- Lead Architects:Mark Loughnan, David Gianotten, Peter Dean (Hassell) , Paul Jones (OMA)
Text description provided by the architects. Located in the heart of Perth’s cultural precinct, the Hassell + OMA design was conceived as a ‘collection of stories’, offering a multidimensional framework to engage with Western Australia. A holistic building, comprised of heritage and new structures, the New Museum for Western Australia will be a place where the local community and global visitors gather, to share their understanding of the past, thoughts of the moment, and ambitions for the future.
“Our vision for the design was to create a space that promotes engagement and collaboration, responding to the needs of the Museum and the community,” says Hassell Principal Mark Loughnan. “We wanted it to be a civic place for everyone; an interesting mix of heritage and contemporary architecture, that contributes to the revitalisation of Perth’s cultural precinct whilst celebrating the culture of Western Australia on the world stage,” he says.
OMA Managing Partner – Architect David Gianotten says: “The New Museum is a place to welcome everyone to explore the natural and social heritage of Western Australia. More importantly, it has been deliberately designed as a place for conversations, to inspire new ideas and knowledge of global relevance. It is a museum that both showcases and stimulates discoveries.”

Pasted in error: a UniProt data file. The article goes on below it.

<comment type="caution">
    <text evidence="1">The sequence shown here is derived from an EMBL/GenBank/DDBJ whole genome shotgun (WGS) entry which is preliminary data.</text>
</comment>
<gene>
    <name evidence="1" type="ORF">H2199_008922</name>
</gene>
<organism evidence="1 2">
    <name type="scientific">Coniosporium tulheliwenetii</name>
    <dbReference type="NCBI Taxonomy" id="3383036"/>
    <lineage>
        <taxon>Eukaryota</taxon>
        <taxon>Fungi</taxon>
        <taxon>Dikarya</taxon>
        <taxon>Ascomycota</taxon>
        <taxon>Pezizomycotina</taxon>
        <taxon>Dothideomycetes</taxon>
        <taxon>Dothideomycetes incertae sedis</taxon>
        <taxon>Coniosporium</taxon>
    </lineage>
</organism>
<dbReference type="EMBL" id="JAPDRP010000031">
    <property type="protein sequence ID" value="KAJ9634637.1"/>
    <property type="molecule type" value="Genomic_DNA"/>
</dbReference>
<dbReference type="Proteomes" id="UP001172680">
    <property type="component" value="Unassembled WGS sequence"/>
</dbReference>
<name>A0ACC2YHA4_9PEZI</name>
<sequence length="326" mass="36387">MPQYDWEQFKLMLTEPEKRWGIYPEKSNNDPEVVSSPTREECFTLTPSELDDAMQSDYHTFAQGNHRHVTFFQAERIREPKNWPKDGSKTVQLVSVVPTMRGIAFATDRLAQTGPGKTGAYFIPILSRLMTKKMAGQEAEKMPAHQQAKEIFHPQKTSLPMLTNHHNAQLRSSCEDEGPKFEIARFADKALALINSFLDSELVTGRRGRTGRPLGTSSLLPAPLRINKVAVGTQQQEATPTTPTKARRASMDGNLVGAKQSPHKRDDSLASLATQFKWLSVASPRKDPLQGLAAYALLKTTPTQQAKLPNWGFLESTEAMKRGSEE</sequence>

Refurbished heritage buildings and newly built volumes house the Museum exhibitions, event spaces, and public areas. Two intersecting circulation loops—one vertical and one horizontal— connect and organise in multiple ways the Museum’s content, which includes a world-renowned meteorite collection and an iconic blue whale skeleton. “Western Australia’s natural resources, culture, and history are diverse. Instead of prescribing a singular interpretation of Western Australia, the loops enable visitors to engage with the Museum’s collection in distinctive ways, and tell the manifold stories of the place,” says Gianotten.
A core element of the design is the ‘City Room’—a sheltered outdoor public space at the centre of the Museum, framed by the refurbished heritage buildings and a large cantilevered volume. The ‘City Room’ is an open space for everyone to stimulate their imagination and creativity, and participate with a variety of activities, from large scale community events to smaller gatherings. - “The ‘City Room’ is the Museum threshold, inviting everyone to engage with the Museum, the Perth Cultural Centre and each other,” says Loughnan.
A large new temporary gallery space complements the Museum’s extensive permanent collection and the ‘City Room’. The New Museum will house a diverse range of cultural programs, and new retail and dining opportunities—a Museum that invites regular visits by everyone throughout the year. Peter Dean says: “We are pleased to have created a dynamic dialogue between the old and new fabric, which has set a new benchmark in heritage activation, one that reflects the rich Aboriginal heritage of our State in the new contemporary landscape.”
Paul Jones says: “The fusion of our global perspective and a strong connection to Australia has allowed us to explore a type of architecture with both international and local relevance. The New Museum that gives a multiplicity of possibilities for everyday use is a unique and open response to a place with vast flexibility.”